Matthew Lave, Robert J. Broderick, Matthew J. Reno, Solar variability zones: Satellite-derived zones that represent high-frequency ground variability, Solar Energy, Volume 151, 15 July 2017, Pages 119-128, ISSN 0038-092X.
Abstract: To determine the impact of solar variability to electric grid operations, appropriate samples of solar variability must be used, but determining appropriate variability samples is difficult for locations without ground measurements. In this work, we evaluate and model the relationship between high-frequency and low-frequency solar variability. The developed model is then used to define solar variability zones – zones of similar high-frequency solar variability – using low-frequency satellite data. A map of the United States is presented indicating areas of high, moderate, and low solar variability. To demonstrate the value of the variability zones, quasi-static time series (QSTS) simulations are used to determine the impact of variability samples from each zone on distribution grid voltage regulator tap change operations (a measure of the impact of solar variability to electric grid operations). Strong correlation is found between satellite-derived variability zone and QSTS simulated tap changes based on ground samples of solar variability, showing that solar variability zones can be useful to approximate the impacts of high-frequency solar variability. The relationship between high-frequency and low-frequency variability is found to apply to timescales as short as 10-s.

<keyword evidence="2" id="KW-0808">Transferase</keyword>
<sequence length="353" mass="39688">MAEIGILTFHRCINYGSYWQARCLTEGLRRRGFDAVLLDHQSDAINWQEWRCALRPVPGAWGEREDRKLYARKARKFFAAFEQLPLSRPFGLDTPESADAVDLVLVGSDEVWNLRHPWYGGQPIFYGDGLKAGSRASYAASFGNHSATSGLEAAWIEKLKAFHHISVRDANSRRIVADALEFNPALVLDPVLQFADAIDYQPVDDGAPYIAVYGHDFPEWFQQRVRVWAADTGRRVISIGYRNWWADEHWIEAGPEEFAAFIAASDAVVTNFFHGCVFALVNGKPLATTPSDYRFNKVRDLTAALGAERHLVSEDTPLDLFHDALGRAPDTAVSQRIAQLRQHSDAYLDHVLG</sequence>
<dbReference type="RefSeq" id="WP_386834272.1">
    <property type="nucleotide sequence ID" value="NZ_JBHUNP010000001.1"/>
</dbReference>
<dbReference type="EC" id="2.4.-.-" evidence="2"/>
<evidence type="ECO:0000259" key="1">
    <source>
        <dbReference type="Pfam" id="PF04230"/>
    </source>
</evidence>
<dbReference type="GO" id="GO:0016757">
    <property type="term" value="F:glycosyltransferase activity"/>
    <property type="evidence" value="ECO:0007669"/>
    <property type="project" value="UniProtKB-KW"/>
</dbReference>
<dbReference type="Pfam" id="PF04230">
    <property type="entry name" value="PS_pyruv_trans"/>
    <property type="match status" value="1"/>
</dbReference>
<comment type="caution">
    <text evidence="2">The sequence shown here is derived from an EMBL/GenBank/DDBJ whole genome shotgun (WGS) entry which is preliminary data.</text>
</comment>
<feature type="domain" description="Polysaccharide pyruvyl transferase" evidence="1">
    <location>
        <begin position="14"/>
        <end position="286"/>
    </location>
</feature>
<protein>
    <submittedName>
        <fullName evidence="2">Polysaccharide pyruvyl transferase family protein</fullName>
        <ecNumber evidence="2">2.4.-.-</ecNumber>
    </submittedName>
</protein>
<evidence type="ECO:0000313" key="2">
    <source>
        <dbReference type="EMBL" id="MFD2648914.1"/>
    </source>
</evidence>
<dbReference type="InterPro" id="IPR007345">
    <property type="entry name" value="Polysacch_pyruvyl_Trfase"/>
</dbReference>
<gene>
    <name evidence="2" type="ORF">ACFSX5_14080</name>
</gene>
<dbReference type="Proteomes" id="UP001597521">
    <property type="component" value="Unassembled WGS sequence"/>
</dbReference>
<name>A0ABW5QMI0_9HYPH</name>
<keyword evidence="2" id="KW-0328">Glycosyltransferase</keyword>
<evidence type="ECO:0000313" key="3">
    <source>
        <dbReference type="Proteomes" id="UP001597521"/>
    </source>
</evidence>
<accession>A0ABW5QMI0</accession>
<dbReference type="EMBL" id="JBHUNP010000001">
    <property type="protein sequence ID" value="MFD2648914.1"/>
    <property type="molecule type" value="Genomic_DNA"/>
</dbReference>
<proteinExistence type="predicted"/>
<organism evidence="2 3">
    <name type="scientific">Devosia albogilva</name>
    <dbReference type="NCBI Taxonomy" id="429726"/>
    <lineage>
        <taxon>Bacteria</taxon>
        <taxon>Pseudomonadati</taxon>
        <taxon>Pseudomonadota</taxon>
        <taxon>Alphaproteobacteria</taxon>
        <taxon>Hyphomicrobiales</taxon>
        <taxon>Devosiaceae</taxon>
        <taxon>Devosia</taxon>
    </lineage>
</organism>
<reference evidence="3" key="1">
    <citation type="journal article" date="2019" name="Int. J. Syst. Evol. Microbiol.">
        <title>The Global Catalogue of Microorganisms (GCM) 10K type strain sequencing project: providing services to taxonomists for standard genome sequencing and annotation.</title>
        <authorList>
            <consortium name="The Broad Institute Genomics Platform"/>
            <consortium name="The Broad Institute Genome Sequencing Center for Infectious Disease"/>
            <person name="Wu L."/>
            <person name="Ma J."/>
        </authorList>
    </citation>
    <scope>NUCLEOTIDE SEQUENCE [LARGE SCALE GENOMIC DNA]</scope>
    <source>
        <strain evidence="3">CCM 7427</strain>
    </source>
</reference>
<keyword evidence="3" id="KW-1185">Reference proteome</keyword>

This page describes how to retrieve a representative sample of high-frequency irradiance data using the solar variability zones.
1. Determine Solar Variability Zone
Solar variability zones are zones of similar high-frequency data. The first step is to determine the variability zone for your location of interest using the map below or this Google Earth file
Variability_Zones.zip (1932 downloads)
2. Download High-Frequency Irradiance Sample
3. Use the Irradiance Sample for PV Integration Studies
The high-frequency irradiance samples can be converted to PV power output using an irradiance scaling model to account for spatial smoothing (e.g., the Wavelet Variability Model (WVM)) and an irradiance to PV power model (e.g., PVSyst or the Sandia Array Performance Model). Then, the PV power can be used in a grid integration study and will have representative PV variability.
- Broderick, R., Reno, M., Lave, M., and Quiroz, J. 2015. “Final Technical Report to DOE on Accelerating Cost- Effective Deployment of Solar Generation on the Distribution Grid.” Sandia National Laboratories.
- Lave, M., Broderick, R., Reno, M. 2016. “Solar Variability Zones.” To be submitted to Solar Energy.
Thanks to Idaho Power, SunPower Corporation, the Sacramento Municipal Utility District, and the University of California, San Diego for sharing high-frequency irradiance data.